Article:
Needful Things (film)
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Theatrical release poster
|Directed by||Fraser C. Heston|
|Produced by||Jack Cummins|
|Screenplay by||W.D. Richter|
|Based on||Needful Things
by Stephen King
|Starring||Max von Sydow
J. T. Walsh
|Music by||Patrick Doyle|
|Edited by||Rob Kobrin|
|Distributed by||Columbia Pictures|
|August 27, 1993|
|Box office||$15,185,672 (USA)|
Needful Things is a 1993 horror film and an adaptation of Stephen King's 1991 novel Needful Things. The film was directed by Fraser C. Heston. It stars Max von Sydow, Ed Harris, Bonnie Bedelia and J. T. Walsh.
A mysterious proprietor named Leland Gaunt, claiming to be from Akron, Ohio, opens a new antiques store called "Needful Things" in the small town of Castle Rock, Maine. The store sells various items of great personal worth to the residents (some of which, like a pendant that eases pain or a toy which predicts the outcome of horse races, are clearly supernatural), and Gaunt demands payment both in cash and in small "favors", usually pranks played by his customers on their neighbors. Gaunt's first customer is a kid named Brian Rusk who buys off a rare baseball card in exchange for a prank.
Gaunt makes an impression on the towns people, who he also has pull some pranks. One of which, is a corrupt boat salesman and gambler named Danforth Keeton, who embezzled tax money to pay off his gambling debts. Keeton is paranoid that people are on to him and relies his fears to Gaunt. Gaunt also sells Keeton a toy horse race that works in his favor. Gaunt also learns of the rivalry between the Catholic minister, Father Meehan and Protestant reverend Willie Rose. The first hint of Gaunt's true nature is when he has Brian throw rocks at the house of Whilma Jerzyck, and frame Nettie Cobb. Likewise, Gaunt has another customer kill Nettie's dog, in return for a jacket. This sparks a violent fight between Nettie and Whilma, which gets them both killed. Brian witnesses the investigation and tries to talk to Sheriff Alan Pangborn about what Gaunt had him do, but is to scared to come forward. It is at that point it becomes apparent that Gaunt is not human, but a demon (heavily implied to be Satan himself).
Sheriff Pangborn later approaches Brian when he's alone at the lighthouse, and asks whats got him scared. Brian explains that Gaunt is a monster before trying to kill himself. Pangborn manages to stop him, but Brian is hospitalized. Meanwhile, Pangborn begins to suspect that Gaunt may not be what he seems, and Gaunt takes a personal measure towards Pangborn by selling a necklace to his girlfriend Polly that has a placebo effect that helps with her arthritis. Gaunt's pranks spread throughout the town and its citizens, making paranoia and anger spread with it. Keeton becomes afraid that everyone including his wife Myrtle is out to get him, and Gaunt convinces him that he's his only ally.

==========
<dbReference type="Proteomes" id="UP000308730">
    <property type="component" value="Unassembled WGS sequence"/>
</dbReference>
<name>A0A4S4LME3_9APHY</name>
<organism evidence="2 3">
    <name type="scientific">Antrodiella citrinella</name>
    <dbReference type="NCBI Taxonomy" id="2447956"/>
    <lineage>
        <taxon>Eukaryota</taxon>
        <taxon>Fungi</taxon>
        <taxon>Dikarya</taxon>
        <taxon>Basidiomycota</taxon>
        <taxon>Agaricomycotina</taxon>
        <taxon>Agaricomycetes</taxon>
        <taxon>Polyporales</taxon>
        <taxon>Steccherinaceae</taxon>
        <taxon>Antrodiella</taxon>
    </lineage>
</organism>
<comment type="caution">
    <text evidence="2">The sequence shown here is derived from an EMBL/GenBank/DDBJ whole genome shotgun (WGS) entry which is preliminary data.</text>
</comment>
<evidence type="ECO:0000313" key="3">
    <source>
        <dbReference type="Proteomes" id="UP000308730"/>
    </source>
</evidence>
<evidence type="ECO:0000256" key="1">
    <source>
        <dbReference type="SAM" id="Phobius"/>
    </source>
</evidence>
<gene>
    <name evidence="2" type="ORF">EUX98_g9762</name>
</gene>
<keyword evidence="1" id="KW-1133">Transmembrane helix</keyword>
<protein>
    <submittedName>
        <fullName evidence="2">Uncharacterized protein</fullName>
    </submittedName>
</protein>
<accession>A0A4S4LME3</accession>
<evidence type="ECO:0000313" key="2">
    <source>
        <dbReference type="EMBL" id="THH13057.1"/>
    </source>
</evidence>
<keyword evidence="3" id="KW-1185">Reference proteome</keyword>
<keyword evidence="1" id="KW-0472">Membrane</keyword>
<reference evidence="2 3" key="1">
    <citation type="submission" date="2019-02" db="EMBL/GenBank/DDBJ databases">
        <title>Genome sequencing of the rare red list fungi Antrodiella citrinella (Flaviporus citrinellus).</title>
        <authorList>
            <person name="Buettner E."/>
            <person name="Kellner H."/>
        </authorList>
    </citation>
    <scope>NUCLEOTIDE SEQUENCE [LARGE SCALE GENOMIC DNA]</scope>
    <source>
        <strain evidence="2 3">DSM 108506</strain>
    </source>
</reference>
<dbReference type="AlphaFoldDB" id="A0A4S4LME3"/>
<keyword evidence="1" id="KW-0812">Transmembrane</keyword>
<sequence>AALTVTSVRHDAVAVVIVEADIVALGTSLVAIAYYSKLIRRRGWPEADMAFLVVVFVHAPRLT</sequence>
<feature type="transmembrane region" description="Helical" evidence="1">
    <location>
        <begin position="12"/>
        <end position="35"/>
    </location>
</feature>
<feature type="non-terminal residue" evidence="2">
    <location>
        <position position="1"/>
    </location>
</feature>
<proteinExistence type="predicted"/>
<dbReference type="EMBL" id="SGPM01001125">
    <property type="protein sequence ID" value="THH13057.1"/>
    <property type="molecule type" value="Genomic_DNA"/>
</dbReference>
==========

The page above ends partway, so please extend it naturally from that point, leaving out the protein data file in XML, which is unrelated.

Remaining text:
Later on, Gaunt starts selling his customers guns, encouraging them to kill whoever wronged them, playing on their greed and fear. In addition to this, Gaunt has another prank played on Polly to make it seem that Pangborn is in on Keeton's embezzlement. Gaunt also has Keeton attack Pangborn and his deputy Norris Ridgewick at the police station, and Pangborn breaks up a fight between Ridgewick and Keeton. Shortly after this, Keeton manages to escape and kill his wife. Following this, Gaunt has Keeton place explosives around the towns, Catholic church, where Pangbron talks to Meehan. Pangborn relies his new suspicions that Gaunt is the devil, but Meehan refuses to believe him. The church explodes, but Pangborn and Meehan manage to escape with their lives. Meehan believes that Reverend Willy Rose is behind this, and leaves to fight him.
Following this, a riot sparks throughout the town, with Gaunt watching from the sidelines as Pangborn tries to restore order. Pangborn pulls a gun on Meehan and Rose, and Gaunt encourages him to shoot them, but Pangborn fires into the air, much to Gaunt's disappointment. Getting everyone's attention, Pangborn convinces everyone to come to their senses, exposing Gaunt's true nature and web of manipulation. Everyone stops fighting and admits their pranks, but Keeton despondent after everything, walks up to Pangborn and Ridgewick, pointing a gun at them with a bomb strapped to him, threatening to blow everyone up, but is talked down by Pangborn. Keeton turns against Gaunt and tackles him through the store window, setting off the bomb, destroying Needful Things.
Defeated, but completely unharmed Gaunt emerges from the burning wreckage of his store, and saying that this wasn't his best work. Gaunt walks up to Pangborn and Polly, telling them they make a cute couple, and he will encounter their grandson in 2053, then departs, presumably to continue his vicious, evil work. He leaves in the same sinister black car (revealed as similarly supernaturally indestructible in the extended cut), in which he arrived at the beginning of the film.
- Max von Sydow as Leland Gaunt/The Devil
- Ed Harris as Sheriff Alan J. Pangborn
- Bonnie Bedelia as Polly Chalmers
- Amanda Plummer as Netitia 'Nettie' Cobb
- J. T. Walsh as Danforth 'Buster' Keeton III
- Ray McKinnon as Deputy Norris Ridgewick
- Valri Bromfield as Wilma Wadlowski Jerzyck
- Shane Meier as Brian Rusk
- W. Morgan Sheppard as Father Meehan
- Don S. Davis as Reverend Rose
- Gillian Barber as Myrtle Keeton
- Lochlyn Munro as John LaPointe
- Campbell Lane as Frank Jewett
- Frank C. Turner as Pete Jerzyck
- "Official website of Metro-Goldwyn-Mayer Inc.". MGM.com. 2002-08-27. Retrieved 2009-06-08.
- Needful Things at the Internet Movie Database
- Needful Things at AllMovie
- Needful Things at Rotten Tomatoes
- Needful Things at Box Office Mojo